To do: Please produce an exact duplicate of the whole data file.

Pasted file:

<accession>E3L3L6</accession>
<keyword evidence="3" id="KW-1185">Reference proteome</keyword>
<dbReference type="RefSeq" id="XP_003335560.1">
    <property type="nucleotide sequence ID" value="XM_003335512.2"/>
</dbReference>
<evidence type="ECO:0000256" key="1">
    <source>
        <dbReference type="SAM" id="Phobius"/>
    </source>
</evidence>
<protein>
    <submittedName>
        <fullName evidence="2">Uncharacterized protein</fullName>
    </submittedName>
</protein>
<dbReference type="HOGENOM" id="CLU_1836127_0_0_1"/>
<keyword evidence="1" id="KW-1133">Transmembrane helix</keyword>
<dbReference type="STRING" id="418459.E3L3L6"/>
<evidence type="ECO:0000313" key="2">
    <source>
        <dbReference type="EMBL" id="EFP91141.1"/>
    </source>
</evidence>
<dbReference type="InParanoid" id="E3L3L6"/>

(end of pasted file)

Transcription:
<accession>E3L3L6</accession>
<keyword evidence="3" id="KW-1185">Reference proteome</keyword>
<dbReference type="RefSeq" id="XP_003335560.1">
    <property type="nucleotide sequence ID" value="XM_003335512.2"/>
</dbReference>
<evidence type="ECO:0000256" key="1">
    <source>
        <dbReference type="SAM" id="Phobius"/>
    </source>
</evidence>
<protein>
    <submittedName>
        <fullName evidence="2">Uncharacterized protein</fullName>
    </submittedName>
</protein>
<dbReference type="HOGENOM" id="CLU_1836127_0_0_1"/>
<keyword evidence="1" id="KW-1133">Transmembrane helix</keyword>
<dbReference type="STRING" id="418459.E3L3L6"/>
<evidence type="ECO:0000313" key="2">
    <source>
        <dbReference type="EMBL" id="EFP91141.1"/>
    </source>
</evidence>
<dbReference type="InParanoid" id="E3L3L6"/>